18. Bearing the aforesaid principles in mind if we consider the facts of the present case, we cannot say that the learned judge on the original side has exercised his discretion unreasonably or capriciously nor can it be said that he has ignored the relevant facts or that his order is based on a misunderstanding of the law or the evidence before him. The order under appeal is not vitiated by any judicial approach. The learned Judge has rightly observed that since the plaintiffs products are not marketed in India, it is a matter for detailed evidence as to what extent the plaintiffs products are well known in India and to what extent the Indian customers purchasing the defendant's products are doing so under the belief that they are the products of the plaintiff. With regard to the claim based on infringement of copyright, the learned Judge has said that in so far as the interim relief is concerned, the plaintiff has to make out a case that by the defendants selling their product with the mark and design similar to that of the plaintiff, its trade is affected and that the injunction is the only remedy to protect its interest. Admittedly, the plaintiff is not having any business in India and the defendants had already commenced their business and selling their products with the mark Comfit Always for nearly two years prior to suit. As laid down in American Cyanamid's case (1975) A.C.396, the effect of the interlocutory injunction would lead to interrupt the conduct of the business which has already commenced and was being successfully carried out for nearly two years prior to suit. That would certainly cause greater inconvenience to the defendants than the inconvenience to which the plaintiff would be put by not granting the injunction prayed for by him. In our view, the learned judge has correctly applied the test of balance of convenience which is the most important and relevant test at this stage of the case. It is not possible for the Court to have a trial within trial and decide whether the plaintiff has got a foolproof case and that the defence raised by the defendants is so hollow that there is no likelihood of its success at the trial. This is not a case as contended by learned Counsel for the appellant in which there is no dispute by the defendants with regard to the right claimed by the plaintiff. Learned Counsel for the appellant repeatedly contended that there is no dispute as to facts pleaded by him in the plaint and the affidavit filed in support of the application for injunction in so far as it related to the copyright claimed by him. That contention is clearly erroneous, as the defendants have not only challenged the correctness of the averments made by the plaintiff in the plaint and the affidavit, filed in support of the application for injunction, but also have gone one step further and contended that by virtue of Section 15 of the Copyright Act, the copyright claimed by the plaintiff has ceased to exist long back. The defence raised by the defendants under Section 15 of the Copyright Act has certainly to be considered at the time of trial. That cannot be rejected off-hand as a frivolous ground. Learned Counsel for the appellant attempted to argue that Section 15 of the Copyright Act would apply only to designs on the article itself and not to designs on the package. That is a question of law turning on the interpretation of Section 15 of the Copy Right Act and the provisions of the Designs Act. That is not a matter which can be decided at the interlocutory stage. In fact, we directed learned Counsel for the appellant not to argue the question raised by the defendants under Section 15 of the Copy Right Act.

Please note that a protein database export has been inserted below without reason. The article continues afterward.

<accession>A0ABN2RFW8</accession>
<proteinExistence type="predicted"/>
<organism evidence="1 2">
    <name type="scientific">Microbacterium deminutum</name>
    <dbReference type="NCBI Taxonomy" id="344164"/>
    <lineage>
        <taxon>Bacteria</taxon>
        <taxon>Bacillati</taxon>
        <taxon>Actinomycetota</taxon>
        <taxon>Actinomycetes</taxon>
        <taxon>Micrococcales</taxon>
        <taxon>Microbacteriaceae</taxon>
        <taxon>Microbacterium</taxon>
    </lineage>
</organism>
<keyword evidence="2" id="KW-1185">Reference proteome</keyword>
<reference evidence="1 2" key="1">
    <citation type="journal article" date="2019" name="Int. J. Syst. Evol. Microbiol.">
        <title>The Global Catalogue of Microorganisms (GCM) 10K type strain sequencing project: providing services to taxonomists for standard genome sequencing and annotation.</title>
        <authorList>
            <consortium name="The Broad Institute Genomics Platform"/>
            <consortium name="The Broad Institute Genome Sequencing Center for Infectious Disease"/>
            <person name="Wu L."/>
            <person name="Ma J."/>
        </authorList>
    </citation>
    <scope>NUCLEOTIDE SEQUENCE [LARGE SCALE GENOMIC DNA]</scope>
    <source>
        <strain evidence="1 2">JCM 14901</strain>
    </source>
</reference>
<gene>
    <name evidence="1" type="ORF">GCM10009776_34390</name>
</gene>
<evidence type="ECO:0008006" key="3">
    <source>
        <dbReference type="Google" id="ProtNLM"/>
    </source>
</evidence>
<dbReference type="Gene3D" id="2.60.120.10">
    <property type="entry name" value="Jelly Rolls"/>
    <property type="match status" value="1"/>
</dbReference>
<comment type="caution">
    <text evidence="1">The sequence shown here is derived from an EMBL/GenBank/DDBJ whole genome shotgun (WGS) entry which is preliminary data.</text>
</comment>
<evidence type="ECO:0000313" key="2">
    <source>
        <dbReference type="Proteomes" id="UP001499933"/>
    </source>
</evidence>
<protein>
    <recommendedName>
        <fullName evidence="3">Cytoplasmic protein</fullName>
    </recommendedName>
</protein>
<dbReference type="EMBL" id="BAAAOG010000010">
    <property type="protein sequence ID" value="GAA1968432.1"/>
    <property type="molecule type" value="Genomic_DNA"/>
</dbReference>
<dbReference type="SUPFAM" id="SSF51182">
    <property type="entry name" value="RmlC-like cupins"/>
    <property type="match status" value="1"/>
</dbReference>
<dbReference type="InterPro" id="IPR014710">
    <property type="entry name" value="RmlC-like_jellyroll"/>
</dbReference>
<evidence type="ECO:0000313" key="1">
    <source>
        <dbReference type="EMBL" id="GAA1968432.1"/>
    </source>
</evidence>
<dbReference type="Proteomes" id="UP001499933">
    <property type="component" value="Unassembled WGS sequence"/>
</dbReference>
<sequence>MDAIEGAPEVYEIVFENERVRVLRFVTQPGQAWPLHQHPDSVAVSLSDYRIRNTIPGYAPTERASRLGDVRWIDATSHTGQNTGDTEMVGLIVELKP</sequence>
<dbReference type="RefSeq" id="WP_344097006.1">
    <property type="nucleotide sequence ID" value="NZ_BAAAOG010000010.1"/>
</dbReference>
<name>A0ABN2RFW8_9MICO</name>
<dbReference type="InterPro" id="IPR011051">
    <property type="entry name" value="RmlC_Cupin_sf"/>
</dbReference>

19. No doubt, as urged by learned Counsel for the appellant, there is a similarity in the colour scheme and the device of a flying bird appearing in a logo form as well as the word "Always" in the package pouches of the defendants and the appellant. But, that is not sufficient to grant an injunction in favour of the appellant. As the appellant has not so far marketed his goods in any place in India, there is no question of any reputation for its goods in this country. Nor can there be any loss in sales of the plaintiffs products in India.
20. We do not think it necessary or proper to consider the merits of the claim made by the appellant on the basis of the certificate of copyright registration produced by him along with the plaint. As the claim is disputed by the defendants, any observation made by us either way will have a bearing at the time of trial and disposal of the suit. In our view, it is really a matter to be decided after trial and after the entire evidence is recorded.
21. It is necessary at this stage to refer to the decisions cited by the learned Counsel for the appellant. He relied on the judgment of Yogeshwar Dayal, J., of the Delhi High Court in Anglo Dutch Paint, Colour and Varnish Works Pvt. Ltd. v. India Trading House A.I.R. 1977 Delhi 41 for the proposition that once infringement is made out, no question of balance of convenience arises. The following passage in that judgment is relied on by learned Counsel:
The infringement of copyright being prima facie established, the plaintiff if entitled to interim relief for the infringement of the copyright as well.
The principle which applies to the present case for the grant of interim relief is the same as laid down by Deshpande, J., in Wearwell Cycle Co. (India) Ltd., v. Wearwell Industries, Ludhiana (1969) Delhi L.T.469. No question of even balance of convenience arises. The defendant has used the plaintiff s trade-mark only for three months and the balance of convenience is in favour of the plaintiff that the defendant should be injuncted by temporary injunction till the disposal of the suit from dealing in white zinc paint under the containers bearing numeral '9001' having the colour combination of violet, grey and white as those of the applicants containers bearing numeral '1001' and from 'passing off the goods as those of the applicant's in any manner.